Driving while intoxicated is a well-known crime with harsh penalties. Drinking underage also comes with its own penalties, existing as a separate crime on its own.
When these two crimes end up committed at the same time, what does it mean for the person facing the charges?
When can an officer pull someone over?
Wisconsin’s Department of Transportation discusses the penalties for OWI crimes in the state. First, only people aged 21 and over may have a blood alcohol content (BAC) level of below 0.08 percent and avoid a DWI charge.
On the other hand, Wisconsin follows an absolute sobriety policy – the “not a drop” law – to handle anyone under 21 years of age caught drinking and driving.
When a driver hits the road, an officer needs reasonable suspicion that a driver has committed a crime in order to pull them over. If they believe the driver seems intoxicated, they have the right to request the driver to submit to a BAC test or breath analysis test. While the driver may refuse, this will result in the suspension of their license regardless of the test outcome.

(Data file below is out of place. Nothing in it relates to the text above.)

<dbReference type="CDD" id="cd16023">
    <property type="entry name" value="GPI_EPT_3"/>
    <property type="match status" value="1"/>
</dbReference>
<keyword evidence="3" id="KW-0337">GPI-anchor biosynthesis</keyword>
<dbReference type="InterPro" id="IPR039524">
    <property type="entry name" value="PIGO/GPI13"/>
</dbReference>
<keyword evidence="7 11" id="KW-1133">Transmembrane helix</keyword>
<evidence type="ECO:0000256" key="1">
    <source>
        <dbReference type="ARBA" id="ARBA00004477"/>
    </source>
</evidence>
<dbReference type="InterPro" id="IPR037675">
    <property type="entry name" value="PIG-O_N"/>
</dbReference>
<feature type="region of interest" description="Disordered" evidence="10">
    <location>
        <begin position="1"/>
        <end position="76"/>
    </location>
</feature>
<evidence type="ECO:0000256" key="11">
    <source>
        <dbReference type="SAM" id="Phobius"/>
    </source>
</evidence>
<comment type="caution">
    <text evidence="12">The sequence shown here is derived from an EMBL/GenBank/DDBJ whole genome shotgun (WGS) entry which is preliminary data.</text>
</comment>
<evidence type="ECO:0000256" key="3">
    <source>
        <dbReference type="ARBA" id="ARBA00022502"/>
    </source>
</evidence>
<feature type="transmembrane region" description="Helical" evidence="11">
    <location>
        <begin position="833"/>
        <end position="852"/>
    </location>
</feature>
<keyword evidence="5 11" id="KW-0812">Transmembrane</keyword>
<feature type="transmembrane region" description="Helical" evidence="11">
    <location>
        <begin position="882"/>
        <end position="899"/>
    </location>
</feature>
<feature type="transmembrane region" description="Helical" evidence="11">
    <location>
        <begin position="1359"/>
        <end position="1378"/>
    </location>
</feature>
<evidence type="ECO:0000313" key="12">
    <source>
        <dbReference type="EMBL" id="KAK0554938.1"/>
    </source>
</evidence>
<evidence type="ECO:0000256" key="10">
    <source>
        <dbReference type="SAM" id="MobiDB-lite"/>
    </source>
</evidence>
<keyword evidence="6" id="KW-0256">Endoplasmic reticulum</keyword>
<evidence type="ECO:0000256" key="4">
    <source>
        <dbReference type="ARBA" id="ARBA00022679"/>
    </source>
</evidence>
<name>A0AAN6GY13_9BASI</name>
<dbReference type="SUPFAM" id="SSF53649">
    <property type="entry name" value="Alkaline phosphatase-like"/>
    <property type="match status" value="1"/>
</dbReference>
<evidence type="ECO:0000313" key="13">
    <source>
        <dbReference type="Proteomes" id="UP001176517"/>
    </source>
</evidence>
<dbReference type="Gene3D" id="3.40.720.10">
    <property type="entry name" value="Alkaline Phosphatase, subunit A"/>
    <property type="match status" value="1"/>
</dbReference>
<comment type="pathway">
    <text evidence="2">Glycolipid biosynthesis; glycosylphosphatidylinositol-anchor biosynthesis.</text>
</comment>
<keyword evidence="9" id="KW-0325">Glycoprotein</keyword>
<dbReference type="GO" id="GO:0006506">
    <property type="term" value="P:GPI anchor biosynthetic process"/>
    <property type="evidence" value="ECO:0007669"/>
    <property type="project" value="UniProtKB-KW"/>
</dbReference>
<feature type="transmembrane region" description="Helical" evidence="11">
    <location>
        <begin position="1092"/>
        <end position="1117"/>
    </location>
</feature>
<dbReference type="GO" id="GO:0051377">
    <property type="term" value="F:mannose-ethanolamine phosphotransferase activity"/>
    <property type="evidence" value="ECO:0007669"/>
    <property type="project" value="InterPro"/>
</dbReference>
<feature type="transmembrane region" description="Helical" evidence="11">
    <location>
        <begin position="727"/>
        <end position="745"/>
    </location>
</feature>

Penalties for underage drunk drivers
For underage drunk drivers, the conviction may not end up on the driver’s criminal record, but this is up to the discretion of the court. However, the conviction does come with mandatory penalties such as a three-month suspension of their driver’s license, mandatory fines, and the prohibition from applying for a provisional license.
Thus, anyone facing the possibility of a DWI conviction should treat the charges seriously from the start.